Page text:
As audiences have devoured his stories, López's bank accounts have swelled with legal profits. He earned a $400,000 advance from Caracol for the series. Last year, he purchased a $1.5 million condo on the Miami waterfront.

In January, López released El Cartel de los Sapos 2. The book tells the story of "Don Diego" Montoya's ascent to lead Norte del Valle Cartel and illuminates ties between right-wing paramilitaries and the Mafia. It's been atop the Colombian charts since its release.

There's a cost to all this public success, though, says Cardeñas, the lawyer. Even he has received death threats, including one serious enough that federal agents warned him about it. López "can never go back to Colombia" because of his writing, Cardeñas adds.

There's still disagreement about what actually motivated López to leave the cartel life. Weinstein, the federal prosecutor, points out that López really had no choice but to abandon his cocaine career. "We had enough evidence to put him away for the rest of his life," he says. "Was he a bad person? Well, he wasn't violent. But he moved hundreds of kilos of cocaine here and that affected a lot of lives."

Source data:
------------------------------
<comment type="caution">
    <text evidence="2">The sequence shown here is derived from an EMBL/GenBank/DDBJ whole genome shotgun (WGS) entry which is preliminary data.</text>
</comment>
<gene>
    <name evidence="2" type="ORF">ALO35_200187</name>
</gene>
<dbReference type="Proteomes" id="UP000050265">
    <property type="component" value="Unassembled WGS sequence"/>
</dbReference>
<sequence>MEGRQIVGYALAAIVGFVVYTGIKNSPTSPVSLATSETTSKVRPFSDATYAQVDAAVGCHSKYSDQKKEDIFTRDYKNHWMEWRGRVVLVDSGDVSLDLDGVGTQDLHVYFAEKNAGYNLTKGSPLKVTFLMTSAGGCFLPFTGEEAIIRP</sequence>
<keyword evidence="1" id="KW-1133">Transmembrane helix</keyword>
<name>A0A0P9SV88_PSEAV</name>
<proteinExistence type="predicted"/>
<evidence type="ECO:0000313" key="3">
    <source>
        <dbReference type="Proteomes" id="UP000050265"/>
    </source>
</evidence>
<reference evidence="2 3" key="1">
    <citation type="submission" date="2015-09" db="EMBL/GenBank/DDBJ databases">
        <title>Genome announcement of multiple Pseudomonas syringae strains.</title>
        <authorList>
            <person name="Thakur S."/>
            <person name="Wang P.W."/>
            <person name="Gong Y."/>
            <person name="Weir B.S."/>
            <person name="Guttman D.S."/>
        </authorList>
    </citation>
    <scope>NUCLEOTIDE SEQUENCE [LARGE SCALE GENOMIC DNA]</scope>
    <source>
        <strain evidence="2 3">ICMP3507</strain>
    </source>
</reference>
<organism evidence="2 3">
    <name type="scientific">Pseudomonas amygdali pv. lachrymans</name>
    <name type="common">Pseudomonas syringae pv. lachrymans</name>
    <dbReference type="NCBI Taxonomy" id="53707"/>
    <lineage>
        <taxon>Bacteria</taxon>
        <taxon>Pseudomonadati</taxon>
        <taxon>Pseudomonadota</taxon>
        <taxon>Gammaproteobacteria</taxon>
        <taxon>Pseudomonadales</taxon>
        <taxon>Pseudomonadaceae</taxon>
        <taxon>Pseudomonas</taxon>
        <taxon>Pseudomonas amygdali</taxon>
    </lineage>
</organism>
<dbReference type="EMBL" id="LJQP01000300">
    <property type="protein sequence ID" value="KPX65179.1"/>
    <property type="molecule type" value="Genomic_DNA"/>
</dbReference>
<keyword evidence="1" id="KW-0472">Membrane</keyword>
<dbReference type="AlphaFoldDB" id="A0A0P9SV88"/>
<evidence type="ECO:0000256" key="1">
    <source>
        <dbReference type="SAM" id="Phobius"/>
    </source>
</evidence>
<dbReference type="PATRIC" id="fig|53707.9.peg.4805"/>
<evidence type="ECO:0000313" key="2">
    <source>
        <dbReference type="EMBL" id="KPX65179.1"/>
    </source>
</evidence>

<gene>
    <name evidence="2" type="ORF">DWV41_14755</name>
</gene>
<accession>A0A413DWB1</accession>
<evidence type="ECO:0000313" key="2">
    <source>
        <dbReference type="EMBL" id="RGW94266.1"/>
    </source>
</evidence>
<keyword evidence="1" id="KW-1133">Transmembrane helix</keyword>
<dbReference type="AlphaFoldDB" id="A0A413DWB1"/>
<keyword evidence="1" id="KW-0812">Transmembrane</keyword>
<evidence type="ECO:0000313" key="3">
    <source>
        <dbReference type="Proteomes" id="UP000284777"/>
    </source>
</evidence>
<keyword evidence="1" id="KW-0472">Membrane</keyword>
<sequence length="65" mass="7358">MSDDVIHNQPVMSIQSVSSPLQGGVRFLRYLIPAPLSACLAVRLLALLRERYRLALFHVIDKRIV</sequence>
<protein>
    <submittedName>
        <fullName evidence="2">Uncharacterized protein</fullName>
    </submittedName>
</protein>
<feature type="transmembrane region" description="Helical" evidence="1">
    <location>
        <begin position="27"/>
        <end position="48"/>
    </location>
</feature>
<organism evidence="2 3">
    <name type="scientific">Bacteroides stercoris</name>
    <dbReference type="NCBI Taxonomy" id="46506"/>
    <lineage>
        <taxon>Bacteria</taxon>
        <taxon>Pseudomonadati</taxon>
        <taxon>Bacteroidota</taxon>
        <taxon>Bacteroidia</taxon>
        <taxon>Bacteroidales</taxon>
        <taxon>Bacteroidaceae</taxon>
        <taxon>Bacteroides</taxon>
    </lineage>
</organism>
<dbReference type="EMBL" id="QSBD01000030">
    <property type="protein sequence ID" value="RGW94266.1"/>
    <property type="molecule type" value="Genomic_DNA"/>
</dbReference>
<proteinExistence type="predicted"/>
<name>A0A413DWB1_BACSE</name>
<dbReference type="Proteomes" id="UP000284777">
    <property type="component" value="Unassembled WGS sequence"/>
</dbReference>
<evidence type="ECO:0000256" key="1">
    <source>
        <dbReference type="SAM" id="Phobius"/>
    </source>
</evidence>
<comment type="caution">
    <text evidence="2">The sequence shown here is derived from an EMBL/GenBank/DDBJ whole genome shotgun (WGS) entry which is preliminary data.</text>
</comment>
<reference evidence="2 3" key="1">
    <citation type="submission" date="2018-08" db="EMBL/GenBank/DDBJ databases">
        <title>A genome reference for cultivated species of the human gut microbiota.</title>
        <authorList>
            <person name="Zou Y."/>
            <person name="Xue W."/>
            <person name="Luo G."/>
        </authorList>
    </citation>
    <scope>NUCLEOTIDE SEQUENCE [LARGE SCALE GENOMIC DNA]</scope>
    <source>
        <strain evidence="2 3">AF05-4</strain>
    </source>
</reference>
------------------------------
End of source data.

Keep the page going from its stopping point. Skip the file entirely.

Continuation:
López says he's done with drugs. He's still close to his ex-wife — who remarried and still lives in Miami — and his two kids, who are both in middle school now. He's writing every day, working on a documentary about government informants, and exploring an English translation of his books.

"I can't really be extremely happy knowing that for 15 years, I wasn't a really good person. I did things that tore me from my family," he says. "But I'm trying, through my writing, to make up for the past."

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